What is learning path for being good in Machine Learning

I want to learn Machine Learning. What is the learning path that i can follow to learning Machine Learning along with the doing projects.

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Hi @LarengeKamal

Welcome to the community.

Just to make things clear for me. Are you asking in general manners or asking about the Deeplearning.ai Course path?

Best regards
elirod

Sir,
I am asking in general manner. How can i be successful in Machine learning path. I am currently Software Developer with B.Tech(Computer Science).
If you can provide the path in both general and in DeepLearning.AI , it will be helpfull.
Thank you

Oh, OK.

Well, the path you should follow depends on various factors, including your background, prior knowledge, learning style, and specific interests within the field. However, here’s a general learning path you can consider, which includes both theoretical learning and practical projects:

  1. Mathematics and Statistics: Start by building a strong foundation in mathematics and statistics, as they form the backbone of Machine Learning algorithms. Focus on linear algebra, calculus, probability, and statistics.
  2. Programming: Acquire proficiency in a programming language commonly used in Machine Learning, such as Python or R. Python is a popular choice due to its extensive libraries and community support.
  3. Fundamental Concepts: Learn the core concepts of Machine Learning, including supervised learning, unsupervised learning, and reinforcement learning. Understand key terminologies like features, labels, training, testing, and evaluation metrics.
  4. Machine Learning Algorithms: Dive into various Machine Learning algorithms such as linear regression, logistic regression, decision trees, random forests, support vector machines, k-nearest neighbors, and neural networks.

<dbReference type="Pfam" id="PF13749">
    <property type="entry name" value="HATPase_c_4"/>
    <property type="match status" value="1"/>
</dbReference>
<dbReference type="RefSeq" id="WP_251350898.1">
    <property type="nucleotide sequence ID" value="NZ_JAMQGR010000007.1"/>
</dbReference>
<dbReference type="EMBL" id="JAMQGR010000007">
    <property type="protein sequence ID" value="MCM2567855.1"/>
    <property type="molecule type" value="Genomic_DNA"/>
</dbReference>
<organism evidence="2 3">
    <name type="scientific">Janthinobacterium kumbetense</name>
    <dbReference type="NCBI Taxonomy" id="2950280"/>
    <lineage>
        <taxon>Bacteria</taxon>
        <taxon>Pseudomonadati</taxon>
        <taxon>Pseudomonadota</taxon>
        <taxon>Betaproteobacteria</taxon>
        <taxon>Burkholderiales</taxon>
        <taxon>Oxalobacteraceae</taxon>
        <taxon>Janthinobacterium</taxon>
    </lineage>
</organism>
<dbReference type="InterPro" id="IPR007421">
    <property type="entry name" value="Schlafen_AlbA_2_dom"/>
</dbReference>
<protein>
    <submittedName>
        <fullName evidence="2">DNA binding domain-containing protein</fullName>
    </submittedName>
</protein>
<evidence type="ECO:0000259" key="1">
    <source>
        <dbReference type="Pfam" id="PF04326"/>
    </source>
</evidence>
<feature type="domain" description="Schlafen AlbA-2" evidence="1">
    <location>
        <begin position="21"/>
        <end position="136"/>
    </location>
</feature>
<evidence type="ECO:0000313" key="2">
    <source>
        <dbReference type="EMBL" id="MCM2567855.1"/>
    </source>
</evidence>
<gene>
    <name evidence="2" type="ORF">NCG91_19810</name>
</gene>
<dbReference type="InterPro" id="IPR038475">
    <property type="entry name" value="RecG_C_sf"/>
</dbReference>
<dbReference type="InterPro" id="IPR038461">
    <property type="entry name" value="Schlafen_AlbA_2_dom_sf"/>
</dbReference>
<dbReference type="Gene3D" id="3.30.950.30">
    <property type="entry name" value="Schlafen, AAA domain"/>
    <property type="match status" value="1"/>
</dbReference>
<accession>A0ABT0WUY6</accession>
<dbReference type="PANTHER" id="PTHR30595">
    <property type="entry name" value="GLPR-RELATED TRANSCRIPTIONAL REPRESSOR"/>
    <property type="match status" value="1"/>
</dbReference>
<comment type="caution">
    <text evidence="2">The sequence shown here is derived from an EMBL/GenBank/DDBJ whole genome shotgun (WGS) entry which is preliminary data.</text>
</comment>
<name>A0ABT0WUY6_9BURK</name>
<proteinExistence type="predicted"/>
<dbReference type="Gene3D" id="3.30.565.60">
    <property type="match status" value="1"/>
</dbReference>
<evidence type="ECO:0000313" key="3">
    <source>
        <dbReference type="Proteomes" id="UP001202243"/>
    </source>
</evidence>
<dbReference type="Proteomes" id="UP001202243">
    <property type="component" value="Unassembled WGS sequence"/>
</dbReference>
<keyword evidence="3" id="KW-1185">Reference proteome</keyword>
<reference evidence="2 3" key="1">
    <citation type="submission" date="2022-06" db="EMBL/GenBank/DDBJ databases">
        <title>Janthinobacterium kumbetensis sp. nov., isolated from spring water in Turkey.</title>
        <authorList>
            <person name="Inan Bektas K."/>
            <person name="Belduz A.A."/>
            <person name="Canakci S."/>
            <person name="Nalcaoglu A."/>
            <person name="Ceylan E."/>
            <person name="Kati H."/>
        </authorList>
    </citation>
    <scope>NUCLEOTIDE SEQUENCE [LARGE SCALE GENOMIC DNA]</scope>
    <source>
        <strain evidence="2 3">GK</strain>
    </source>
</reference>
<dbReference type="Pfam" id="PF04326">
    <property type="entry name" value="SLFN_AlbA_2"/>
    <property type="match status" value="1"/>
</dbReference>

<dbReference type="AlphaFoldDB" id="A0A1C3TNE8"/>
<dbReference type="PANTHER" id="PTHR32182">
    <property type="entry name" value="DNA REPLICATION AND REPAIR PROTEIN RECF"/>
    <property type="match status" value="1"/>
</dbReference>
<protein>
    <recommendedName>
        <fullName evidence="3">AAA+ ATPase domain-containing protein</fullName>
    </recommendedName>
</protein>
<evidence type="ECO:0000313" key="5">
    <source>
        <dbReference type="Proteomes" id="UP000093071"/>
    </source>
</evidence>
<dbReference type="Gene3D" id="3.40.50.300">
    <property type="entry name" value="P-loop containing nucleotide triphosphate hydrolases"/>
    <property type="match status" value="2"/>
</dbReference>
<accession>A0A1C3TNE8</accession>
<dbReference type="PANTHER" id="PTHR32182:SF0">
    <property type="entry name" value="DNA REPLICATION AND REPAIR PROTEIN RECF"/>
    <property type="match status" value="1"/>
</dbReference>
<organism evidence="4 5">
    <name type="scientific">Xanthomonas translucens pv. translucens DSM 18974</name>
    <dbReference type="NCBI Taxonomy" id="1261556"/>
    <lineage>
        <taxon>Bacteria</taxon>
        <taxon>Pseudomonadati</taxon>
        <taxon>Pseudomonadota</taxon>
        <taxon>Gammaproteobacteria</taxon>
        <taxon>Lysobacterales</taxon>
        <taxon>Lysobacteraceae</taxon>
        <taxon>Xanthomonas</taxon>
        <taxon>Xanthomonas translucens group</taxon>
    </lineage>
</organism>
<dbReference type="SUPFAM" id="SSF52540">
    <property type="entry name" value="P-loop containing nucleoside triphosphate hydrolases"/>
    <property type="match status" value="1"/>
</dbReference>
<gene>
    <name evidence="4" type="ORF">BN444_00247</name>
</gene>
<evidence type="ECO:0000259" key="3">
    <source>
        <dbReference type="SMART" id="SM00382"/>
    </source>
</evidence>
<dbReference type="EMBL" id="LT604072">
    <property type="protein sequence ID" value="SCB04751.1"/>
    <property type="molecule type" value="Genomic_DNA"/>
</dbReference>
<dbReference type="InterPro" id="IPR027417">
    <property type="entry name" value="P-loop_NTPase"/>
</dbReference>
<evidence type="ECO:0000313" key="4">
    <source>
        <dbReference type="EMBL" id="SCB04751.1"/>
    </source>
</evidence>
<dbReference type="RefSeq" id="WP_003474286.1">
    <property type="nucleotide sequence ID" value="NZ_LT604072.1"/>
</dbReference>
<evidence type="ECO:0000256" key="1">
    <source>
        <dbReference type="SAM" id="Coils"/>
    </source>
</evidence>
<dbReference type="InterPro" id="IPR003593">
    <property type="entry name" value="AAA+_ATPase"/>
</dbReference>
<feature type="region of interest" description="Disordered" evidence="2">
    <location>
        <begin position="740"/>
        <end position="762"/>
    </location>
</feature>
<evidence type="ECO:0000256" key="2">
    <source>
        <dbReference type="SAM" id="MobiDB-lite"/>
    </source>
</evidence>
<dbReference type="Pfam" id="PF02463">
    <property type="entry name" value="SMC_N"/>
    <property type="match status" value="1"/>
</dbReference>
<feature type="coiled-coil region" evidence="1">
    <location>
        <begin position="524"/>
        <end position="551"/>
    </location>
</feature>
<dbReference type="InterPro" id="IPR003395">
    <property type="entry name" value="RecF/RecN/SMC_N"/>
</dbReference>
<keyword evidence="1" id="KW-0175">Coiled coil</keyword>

5. Hands-On Projects: Start implementing small projects to apply what you’ve learned. Work on datasets, build models, and analyze results. This practical experience is crucial for solidifying your understanding.
  6. Data Preprocessing: Learn about data preprocessing techniques, including data cleaning, handling missing values, feature scaling, and feature engineering.
  7. Model Evaluation and Validation: Understand different methods to evaluate model performance, like cross-validation, and techniques to avoid overfitting and underfitting.
  8. Advanced Topics: Explore more advanced topics like deep learning, natural language processing, computer vision, and reinforcement learning, based on your interests.
  9. Machine Learning Libraries and Frameworks: Familiarize yourself with popular libraries like scikit-learn, TensorFlow, Keras, PyTorch, and others, which provide powerful tools for building and training models efficiently.
  10. Participate in Kaggle Competitions: Engage in Kaggle competitions to challenge yourself, learn from others, and work on real-world problems.

Remember, learning is an iterative process. Continuously practice and revisit concepts to reinforce your understanding. Working on diverse projects will help you gain practical experience and expose you to different challenges. Additionally, stay updated with the latest research papers and attend conferences or workshops to connect with the Machine Learning community.

With that in mind, i got some suggestions.